There were no significant differences between meditation and relaxation on distress and positive mood states over time. Effect sizes for distress were large for both meditation and relaxation (Cohen’s d = 1.36 and .91, respectively), whereas the meditation group showed a larger effect size for positive states of mind than relaxation (Cohen’s d =.71 and .25, respectively). The meditation group also demonstrated significant pre-post decreases in both distractive and ruminative thoughts/behaviors compared with the control group (p < .04 in all cases; Cohen's d = .57 for rumination and .25 for distraction for the meditation group), with mediation models suggesting that mindfulness meditation's effects on reducing distress were partially mediated by reducing rumination. No significant effects were found for spiritual experience.

    We report for the first time significant increases in left-sided anterior activation, a pattern previously associated with positive affect, in the meditators compared with the nonmeditators. We also found significant increases in antibody titers to influenza vaccine among subjects in the meditation compared with those in the wait-list control group. Finally, the magnitude of increase in left-sided activation predicted the magnitude of antibody titer rise to the vaccine.

    Mindfulness based interventions in multiple sclerosis – a systematic review.
    Statistically significant beneficial effects relating to QOL, mental health, and selected physical health measures were sustained at 3- and 6- month follow up.

    In contrast, mindfulness meditation techniques appear to shift cognitive appraisals from threat to challenge, decrease ruminative thought, and reduce stress arousal. Mindfulness may also directly increase positive arousal states. We review data linking telomere length to cognitive stress and stress arousal and present new data linking cognitive appraisal to telomere length. Given the pattern of associations revealed so far, we propose that some forms of meditation may have salutary effects on telomere length by reducing cognitive stress and stress arousal and increasing positive states of mind and hormonal factors that may promote telomere maintenance.

    These results suggest that MBSR may have a beneficial effect on anxiety symptoms in GAD and may also improve stress reactivity and coping as measured in a laboratory stress challenge.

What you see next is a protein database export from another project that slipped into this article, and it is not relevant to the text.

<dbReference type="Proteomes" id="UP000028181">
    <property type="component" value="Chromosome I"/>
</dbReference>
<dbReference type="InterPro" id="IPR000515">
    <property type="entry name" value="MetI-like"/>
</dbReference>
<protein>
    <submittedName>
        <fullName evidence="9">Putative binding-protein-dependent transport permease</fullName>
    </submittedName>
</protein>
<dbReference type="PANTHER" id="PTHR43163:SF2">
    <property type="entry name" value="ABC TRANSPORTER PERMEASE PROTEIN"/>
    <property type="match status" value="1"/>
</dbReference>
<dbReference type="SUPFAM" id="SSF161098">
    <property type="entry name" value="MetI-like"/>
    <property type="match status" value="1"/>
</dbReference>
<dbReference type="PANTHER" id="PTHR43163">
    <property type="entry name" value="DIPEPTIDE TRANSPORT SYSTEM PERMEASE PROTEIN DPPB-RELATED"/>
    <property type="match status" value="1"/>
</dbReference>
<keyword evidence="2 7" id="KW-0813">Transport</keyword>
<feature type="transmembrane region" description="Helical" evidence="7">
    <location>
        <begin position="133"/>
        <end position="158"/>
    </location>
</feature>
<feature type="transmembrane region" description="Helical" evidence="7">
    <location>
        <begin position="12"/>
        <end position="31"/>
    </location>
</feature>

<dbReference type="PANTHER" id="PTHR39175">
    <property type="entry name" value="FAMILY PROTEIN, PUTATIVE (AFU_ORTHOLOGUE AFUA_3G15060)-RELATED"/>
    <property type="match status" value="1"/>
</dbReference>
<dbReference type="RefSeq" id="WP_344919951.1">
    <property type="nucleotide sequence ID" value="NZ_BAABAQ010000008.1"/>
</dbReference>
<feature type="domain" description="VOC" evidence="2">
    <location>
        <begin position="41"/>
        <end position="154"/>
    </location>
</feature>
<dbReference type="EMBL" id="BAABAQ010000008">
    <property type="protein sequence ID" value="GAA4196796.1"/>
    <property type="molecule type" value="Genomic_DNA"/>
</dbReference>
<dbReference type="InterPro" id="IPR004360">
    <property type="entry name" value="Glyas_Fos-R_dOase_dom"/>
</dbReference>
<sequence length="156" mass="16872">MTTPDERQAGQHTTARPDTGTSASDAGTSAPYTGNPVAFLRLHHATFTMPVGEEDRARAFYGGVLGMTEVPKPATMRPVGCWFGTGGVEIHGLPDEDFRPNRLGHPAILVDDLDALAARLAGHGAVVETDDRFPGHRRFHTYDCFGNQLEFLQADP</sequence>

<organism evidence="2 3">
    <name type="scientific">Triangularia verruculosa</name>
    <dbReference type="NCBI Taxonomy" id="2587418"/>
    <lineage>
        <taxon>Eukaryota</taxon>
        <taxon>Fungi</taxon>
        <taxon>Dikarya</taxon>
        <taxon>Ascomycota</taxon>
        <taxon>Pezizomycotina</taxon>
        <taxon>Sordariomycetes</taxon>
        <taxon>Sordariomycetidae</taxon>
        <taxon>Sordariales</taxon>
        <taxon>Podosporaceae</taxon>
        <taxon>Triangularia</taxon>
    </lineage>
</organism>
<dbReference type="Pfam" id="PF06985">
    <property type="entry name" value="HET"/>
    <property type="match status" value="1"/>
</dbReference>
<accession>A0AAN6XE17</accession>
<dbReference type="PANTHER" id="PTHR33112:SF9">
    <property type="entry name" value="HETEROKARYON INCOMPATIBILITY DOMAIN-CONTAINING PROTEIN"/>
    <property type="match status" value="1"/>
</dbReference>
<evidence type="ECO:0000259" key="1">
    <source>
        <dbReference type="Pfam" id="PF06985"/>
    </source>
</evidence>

The results suggest that mindfulness meditation may alter the efficiency of allocating cognitive resources, leading to improved self-regulation of attention.

    This research examined whether cognitive behavioral therapy and mindfulness interventions that target responses to chronic stress, pain, and depression reduce pain and improve the quality of everyday life for adults with rheumatoid arthritis (RA). The 144 RA participants were clustered into groups of 6-10 participants and randomly assigned to 1 of 3 treatments: cognitive behavioral therapy for pain (P); mindfulness meditation and emotion regulation therapy (M); or education-only group (E), which served as an attention placebo control. The authors took a multimethod approach, employing daily diaries and laboratory assessment of pain and mitogen-stimulated levels of interleukin-6 (IL-6), a proinflammatory cytokine. Participants receiving P showed the greatest Pre to Post improvement in self-reported pain control and reductions in the IL-6; both P and M groups showed more improvement in coping efficacy than did the E group. The relative value of the treatments varied as a function of depression history. RA patients with recurrent depression benefited most from M across several measures, including negative and positive affect and physicians’ ratings of joint tenderness, indicating that the emotion regulation aspects of that treatment were most beneficial to those with chronic depressive features.

    So my position is most of us can increase awareness and attention, but what results with this increased ability is unknown and probably different for different people, but it usually leads to more positive and less neurotic states.

    So I think people CAN CHANGE in some ways for the better, but not by using the methods of the self help movement.

    Fatalism comes in after we try to change. Then I think we need to look back and take inventory of our lives and see what has worked for us and what hasn’t. We should accept that on some level we can’t change at all, on a different level our capacity to change is very limited and on different level our lives can be completely transformed.